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Hapag-Lloyd to convert 15,000-TEU Sajir to burn LNG

GERMANY's Hapag-Lloyd has booked the HFO-to-LNG conversion of its 15,000 TEU 'LNG-ready' Sajir, acquired in its 2017 take-over of UASC, at China's Huarun Dadong Shipyard

Hapag-Lloyd to convert 15,000-TEU Sajir to burn LNG

GERMANY's Hapag-Lloyd has booked the HFO-to-LNG conversion of its 15,000 TEU 'LNG-ready' Sajir, acquired in its 2017 take-over of UASC, at China's Huarun Dadong Shipyard

19 May 2019 - 19:00

GERMANY's Hapag-Lloyd has booked the HFO-to-LNG conversion of its 15,000 TEU 'LNG-ready' Sajir, acquired in its 2017 take-over of UASC, at China's Huarun Dadong Shipyard.

The project to convert the existing MAN Energy Solutions' ME-GI engine, booked for May 2020, is expected to take 105 days and cost US$30 million will be the largest containership engine conversion to date.



Anthony Firmin, Hapag Lloyd's COO, affirmed that if the pilot project is completed successfully, as expected, another 16 large LNG-ready container ships acquired in the UASC take-over are likely to undergo similar conversions. New ships ordered by the company in the future are also likely to be powered by LNG, according to Colchester's Seatrade Maritime News.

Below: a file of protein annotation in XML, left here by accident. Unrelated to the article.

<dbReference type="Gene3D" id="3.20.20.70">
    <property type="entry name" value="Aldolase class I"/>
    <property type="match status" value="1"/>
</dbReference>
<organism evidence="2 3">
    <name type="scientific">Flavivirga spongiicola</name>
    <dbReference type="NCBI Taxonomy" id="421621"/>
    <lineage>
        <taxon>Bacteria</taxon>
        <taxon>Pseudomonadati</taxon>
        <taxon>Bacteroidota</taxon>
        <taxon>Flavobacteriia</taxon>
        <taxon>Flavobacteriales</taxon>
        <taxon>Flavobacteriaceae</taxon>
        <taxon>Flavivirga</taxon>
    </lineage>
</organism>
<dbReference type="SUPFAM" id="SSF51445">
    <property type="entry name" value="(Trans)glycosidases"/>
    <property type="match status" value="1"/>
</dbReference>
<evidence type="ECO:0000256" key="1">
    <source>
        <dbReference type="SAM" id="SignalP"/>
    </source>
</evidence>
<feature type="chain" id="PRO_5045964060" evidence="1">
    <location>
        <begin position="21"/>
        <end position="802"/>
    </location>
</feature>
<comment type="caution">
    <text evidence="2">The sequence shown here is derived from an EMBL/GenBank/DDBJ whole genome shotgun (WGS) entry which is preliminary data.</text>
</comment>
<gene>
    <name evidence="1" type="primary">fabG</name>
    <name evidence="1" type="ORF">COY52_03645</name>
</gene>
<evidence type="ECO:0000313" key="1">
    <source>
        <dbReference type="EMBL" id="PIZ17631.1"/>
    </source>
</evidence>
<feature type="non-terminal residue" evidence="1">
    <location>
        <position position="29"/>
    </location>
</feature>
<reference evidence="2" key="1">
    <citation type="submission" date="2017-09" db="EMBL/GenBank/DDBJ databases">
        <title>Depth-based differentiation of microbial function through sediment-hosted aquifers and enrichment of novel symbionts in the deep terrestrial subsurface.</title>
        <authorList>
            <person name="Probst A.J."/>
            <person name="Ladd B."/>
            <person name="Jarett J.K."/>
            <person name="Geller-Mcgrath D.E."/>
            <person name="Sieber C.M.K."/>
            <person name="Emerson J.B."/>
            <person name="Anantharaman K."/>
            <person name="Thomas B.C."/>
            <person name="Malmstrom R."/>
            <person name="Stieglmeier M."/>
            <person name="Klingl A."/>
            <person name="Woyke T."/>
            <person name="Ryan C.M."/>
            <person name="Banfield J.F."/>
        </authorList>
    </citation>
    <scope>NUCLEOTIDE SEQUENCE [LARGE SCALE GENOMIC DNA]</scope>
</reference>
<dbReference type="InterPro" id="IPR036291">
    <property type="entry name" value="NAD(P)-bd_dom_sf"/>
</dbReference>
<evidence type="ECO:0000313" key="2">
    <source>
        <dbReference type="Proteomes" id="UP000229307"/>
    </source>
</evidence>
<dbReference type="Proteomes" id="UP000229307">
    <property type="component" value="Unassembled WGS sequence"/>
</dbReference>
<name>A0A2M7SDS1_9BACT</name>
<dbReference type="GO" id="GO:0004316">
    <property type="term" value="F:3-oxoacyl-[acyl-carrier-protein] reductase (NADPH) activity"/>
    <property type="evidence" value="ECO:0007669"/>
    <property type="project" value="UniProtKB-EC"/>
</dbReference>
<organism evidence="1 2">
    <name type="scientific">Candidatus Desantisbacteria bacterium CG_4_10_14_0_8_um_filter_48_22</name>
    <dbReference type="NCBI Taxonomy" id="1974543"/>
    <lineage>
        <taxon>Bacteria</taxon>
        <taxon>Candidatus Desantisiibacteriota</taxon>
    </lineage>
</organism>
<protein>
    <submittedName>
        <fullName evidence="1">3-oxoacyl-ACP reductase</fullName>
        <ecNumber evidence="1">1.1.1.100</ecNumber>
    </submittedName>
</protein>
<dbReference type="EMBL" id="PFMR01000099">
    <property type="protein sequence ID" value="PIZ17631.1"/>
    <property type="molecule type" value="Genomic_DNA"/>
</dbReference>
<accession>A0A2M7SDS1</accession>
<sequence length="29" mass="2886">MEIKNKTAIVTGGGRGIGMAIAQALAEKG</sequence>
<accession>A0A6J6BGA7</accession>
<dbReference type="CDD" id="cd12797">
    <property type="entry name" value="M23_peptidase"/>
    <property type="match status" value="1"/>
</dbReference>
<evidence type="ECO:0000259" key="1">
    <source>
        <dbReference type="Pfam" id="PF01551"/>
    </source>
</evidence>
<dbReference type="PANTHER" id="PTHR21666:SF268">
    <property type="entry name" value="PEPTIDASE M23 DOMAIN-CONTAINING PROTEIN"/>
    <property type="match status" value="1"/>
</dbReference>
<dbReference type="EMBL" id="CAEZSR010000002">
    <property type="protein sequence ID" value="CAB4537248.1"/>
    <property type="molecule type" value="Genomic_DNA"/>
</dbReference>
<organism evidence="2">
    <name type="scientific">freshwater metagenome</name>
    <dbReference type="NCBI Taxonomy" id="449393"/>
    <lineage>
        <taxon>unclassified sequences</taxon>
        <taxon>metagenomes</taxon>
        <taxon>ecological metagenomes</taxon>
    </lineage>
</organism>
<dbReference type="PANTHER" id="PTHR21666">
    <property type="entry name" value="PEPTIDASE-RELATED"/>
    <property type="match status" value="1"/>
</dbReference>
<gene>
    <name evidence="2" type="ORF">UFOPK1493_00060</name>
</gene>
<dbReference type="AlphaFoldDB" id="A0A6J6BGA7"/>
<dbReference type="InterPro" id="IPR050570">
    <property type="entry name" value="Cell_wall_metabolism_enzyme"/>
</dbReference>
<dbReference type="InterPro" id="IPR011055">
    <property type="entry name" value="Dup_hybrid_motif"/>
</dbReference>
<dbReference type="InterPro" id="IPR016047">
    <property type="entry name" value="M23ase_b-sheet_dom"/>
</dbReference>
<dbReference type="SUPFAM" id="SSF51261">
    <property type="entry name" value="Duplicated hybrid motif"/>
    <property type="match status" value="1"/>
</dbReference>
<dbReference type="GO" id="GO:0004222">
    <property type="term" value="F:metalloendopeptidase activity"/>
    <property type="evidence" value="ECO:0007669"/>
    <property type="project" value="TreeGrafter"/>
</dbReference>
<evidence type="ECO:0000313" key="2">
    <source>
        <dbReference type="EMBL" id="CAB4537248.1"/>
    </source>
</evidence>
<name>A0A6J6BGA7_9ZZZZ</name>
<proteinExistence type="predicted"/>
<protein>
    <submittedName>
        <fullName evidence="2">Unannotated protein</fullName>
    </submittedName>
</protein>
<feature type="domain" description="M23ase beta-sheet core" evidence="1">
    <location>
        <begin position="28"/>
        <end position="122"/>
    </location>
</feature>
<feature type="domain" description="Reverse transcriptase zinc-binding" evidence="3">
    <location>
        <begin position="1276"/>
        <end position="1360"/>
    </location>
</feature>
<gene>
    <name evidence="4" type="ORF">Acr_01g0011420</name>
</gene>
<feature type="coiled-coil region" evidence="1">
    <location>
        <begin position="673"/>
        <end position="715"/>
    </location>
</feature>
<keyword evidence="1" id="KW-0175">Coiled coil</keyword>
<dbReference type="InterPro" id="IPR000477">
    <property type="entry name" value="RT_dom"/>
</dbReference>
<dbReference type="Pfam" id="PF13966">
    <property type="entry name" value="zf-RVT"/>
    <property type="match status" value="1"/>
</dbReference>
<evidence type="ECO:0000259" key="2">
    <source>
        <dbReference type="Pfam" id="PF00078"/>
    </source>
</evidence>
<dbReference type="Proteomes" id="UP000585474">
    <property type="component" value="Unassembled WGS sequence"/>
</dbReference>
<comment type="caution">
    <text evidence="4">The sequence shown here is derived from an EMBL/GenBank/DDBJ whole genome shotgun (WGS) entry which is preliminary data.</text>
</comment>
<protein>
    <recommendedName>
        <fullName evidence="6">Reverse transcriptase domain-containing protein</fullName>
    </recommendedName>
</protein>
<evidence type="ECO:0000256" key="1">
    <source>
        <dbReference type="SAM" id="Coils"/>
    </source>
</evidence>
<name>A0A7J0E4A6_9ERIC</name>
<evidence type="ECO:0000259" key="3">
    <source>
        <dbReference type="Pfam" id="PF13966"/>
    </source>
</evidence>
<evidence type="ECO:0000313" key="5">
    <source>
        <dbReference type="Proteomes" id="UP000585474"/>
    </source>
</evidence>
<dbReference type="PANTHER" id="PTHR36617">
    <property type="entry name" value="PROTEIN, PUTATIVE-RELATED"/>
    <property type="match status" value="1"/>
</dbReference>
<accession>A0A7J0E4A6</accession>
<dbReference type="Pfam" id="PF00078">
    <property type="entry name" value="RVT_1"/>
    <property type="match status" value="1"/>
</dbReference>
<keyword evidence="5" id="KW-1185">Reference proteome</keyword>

The project should result in carbon dioxide savings of between 15-25 per cent - probably around 23 per cent.



The ship's conversion will mean the loss of about 300 TEU in cargo carrying capacity but the conversion is expected to yield substantial benefits, both financially and environmentally. LNG prices are continuing to fall, Mr Firmin pointed out, and may well continue a downward path.



Captain Richard von Berlepsch, Hapag-Lloyd's managing director, fleet management, stressed the significance of the project. Not only is it the largest engine conversion of any containership so far, he said, but it will also demonstrate that retrofits are possible.



Hapag-Lloyd is funding the conversion itself, without support from the European Union, because the ship is deployed for more than 50 per cent of its time outside European waters. Although the vessel, classed by DNV GL, will fly the German flag and be manned by an all-German crew, the project does not qualify for German Government grants under current regulations. These are currently under review.


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